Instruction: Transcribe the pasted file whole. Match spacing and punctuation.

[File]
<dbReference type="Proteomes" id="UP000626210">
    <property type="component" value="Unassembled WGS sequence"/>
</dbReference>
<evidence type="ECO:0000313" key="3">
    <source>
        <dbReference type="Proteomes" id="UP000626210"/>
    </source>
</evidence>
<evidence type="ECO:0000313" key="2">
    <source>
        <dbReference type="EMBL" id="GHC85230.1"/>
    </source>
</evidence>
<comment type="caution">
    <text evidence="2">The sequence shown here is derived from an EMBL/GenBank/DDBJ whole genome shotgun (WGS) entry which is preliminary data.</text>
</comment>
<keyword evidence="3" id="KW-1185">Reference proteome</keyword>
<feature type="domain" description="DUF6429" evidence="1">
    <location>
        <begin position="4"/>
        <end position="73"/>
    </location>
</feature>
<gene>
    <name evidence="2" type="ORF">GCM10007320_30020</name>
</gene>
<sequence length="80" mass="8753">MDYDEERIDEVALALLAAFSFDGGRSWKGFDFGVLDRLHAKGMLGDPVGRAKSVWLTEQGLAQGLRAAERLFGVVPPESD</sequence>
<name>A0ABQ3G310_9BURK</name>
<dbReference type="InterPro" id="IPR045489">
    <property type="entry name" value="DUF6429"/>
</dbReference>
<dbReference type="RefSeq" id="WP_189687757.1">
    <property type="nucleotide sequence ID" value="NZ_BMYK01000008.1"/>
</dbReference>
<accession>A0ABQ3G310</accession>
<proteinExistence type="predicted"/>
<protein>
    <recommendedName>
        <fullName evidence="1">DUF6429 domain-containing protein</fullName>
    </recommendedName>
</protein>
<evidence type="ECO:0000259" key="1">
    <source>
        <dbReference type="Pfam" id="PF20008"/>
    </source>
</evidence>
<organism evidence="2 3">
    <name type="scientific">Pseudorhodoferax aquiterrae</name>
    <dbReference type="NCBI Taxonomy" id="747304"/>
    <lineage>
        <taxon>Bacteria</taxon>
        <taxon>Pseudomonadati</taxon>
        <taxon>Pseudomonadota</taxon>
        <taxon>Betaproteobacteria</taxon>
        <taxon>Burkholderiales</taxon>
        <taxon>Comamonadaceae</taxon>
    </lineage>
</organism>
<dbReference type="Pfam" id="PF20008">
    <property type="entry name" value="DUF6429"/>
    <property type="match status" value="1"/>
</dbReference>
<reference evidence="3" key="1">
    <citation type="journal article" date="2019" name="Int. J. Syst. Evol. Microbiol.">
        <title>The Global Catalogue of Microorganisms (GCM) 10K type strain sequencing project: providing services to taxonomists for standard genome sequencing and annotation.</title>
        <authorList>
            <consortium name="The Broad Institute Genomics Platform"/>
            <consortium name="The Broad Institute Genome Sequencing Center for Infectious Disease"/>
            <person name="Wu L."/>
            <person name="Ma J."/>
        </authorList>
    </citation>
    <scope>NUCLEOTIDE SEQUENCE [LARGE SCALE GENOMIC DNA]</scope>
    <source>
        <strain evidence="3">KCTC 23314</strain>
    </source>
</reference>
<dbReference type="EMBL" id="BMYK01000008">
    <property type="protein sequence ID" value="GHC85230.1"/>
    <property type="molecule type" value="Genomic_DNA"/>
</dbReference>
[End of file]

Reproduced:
<dbReference type="Proteomes" id="UP000626210">
    <property type="component" value="Unassembled WGS sequence"/>
</dbReference>
<evidence type="ECO:0000313" key="3">
    <source>
        <dbReference type="Proteomes" id="UP000626210"/>
    </source>
</evidence>
<evidence type="ECO:0000313" key="2">
    <source>
        <dbReference type="EMBL" id="GHC85230.1"/>
    </source>
</evidence>
<comment type="caution">
    <text evidence="2">The sequence shown here is derived from an EMBL/GenBank/DDBJ whole genome shotgun (WGS) entry which is preliminary data.</text>
</comment>
<keyword evidence="3" id="KW-1185">Reference proteome</keyword>
<feature type="domain" description="DUF6429" evidence="1">
    <location>
        <begin position="4"/>
        <end position="73"/>
    </location>
</feature>
<gene>
    <name evidence="2" type="ORF">GCM10007320_30020</name>
</gene>
<sequence length="80" mass="8753">MDYDEERIDEVALALLAAFSFDGGRSWKGFDFGVLDRLHAKGMLGDPVGRAKSVWLTEQGLAQGLRAAERLFGVVPPESD</sequence>
<name>A0ABQ3G310_9BURK</name>
<dbReference type="InterPro" id="IPR045489">
    <property type="entry name" value="DUF6429"/>
</dbReference>
<dbReference type="RefSeq" id="WP_189687757.1">
    <property type="nucleotide sequence ID" value="NZ_BMYK01000008.1"/>
</dbReference>
<accession>A0ABQ3G310</accession>
<proteinExistence type="predicted"/>
<protein>
    <recommendedName>
        <fullName evidence="1">DUF6429 domain-containing protein</fullName>
    </recommendedName>
</protein>
<evidence type="ECO:0000259" key="1">
    <source>
        <dbReference type="Pfam" id="PF20008"/>
    </source>
</evidence>
<organism evidence="2 3">
    <name type="scientific">Pseudorhodoferax aquiterrae</name>
    <dbReference type="NCBI Taxonomy" id="747304"/>
    <lineage>
        <taxon>Bacteria</taxon>
        <taxon>Pseudomonadati</taxon>
        <taxon>Pseudomonadota</taxon>
        <taxon>Betaproteobacteria</taxon>
        <taxon>Burkholderiales</taxon>
        <taxon>Comamonadaceae</taxon>
    </lineage>
</organism>
<dbReference type="Pfam" id="PF20008">
    <property type="entry name" value="DUF6429"/>
    <property type="match status" value="1"/>
</dbReference>
<reference evidence="3" key="1">
    <citation type="journal article" date="2019" name="Int. J. Syst. Evol. Microbiol.">
        <title>The Global Catalogue of Microorganisms (GCM) 10K type strain sequencing project: providing services to taxonomists for standard genome sequencing and annotation.</title>
        <authorList>
            <consortium name="The Broad Institute Genomics Platform"/>
            <consortium name="The Broad Institute Genome Sequencing Center for Infectious Disease"/>
            <person name="Wu L."/>
            <person name="Ma J."/>
        </authorList>
    </citation>
    <scope>NUCLEOTIDE SEQUENCE [LARGE SCALE GENOMIC DNA]</scope>
    <source>
        <strain evidence="3">KCTC 23314</strain>
    </source>
</reference>
<dbReference type="EMBL" id="BMYK01000008">
    <property type="protein sequence ID" value="GHC85230.1"/>
    <property type="molecule type" value="Genomic_DNA"/>
</dbReference>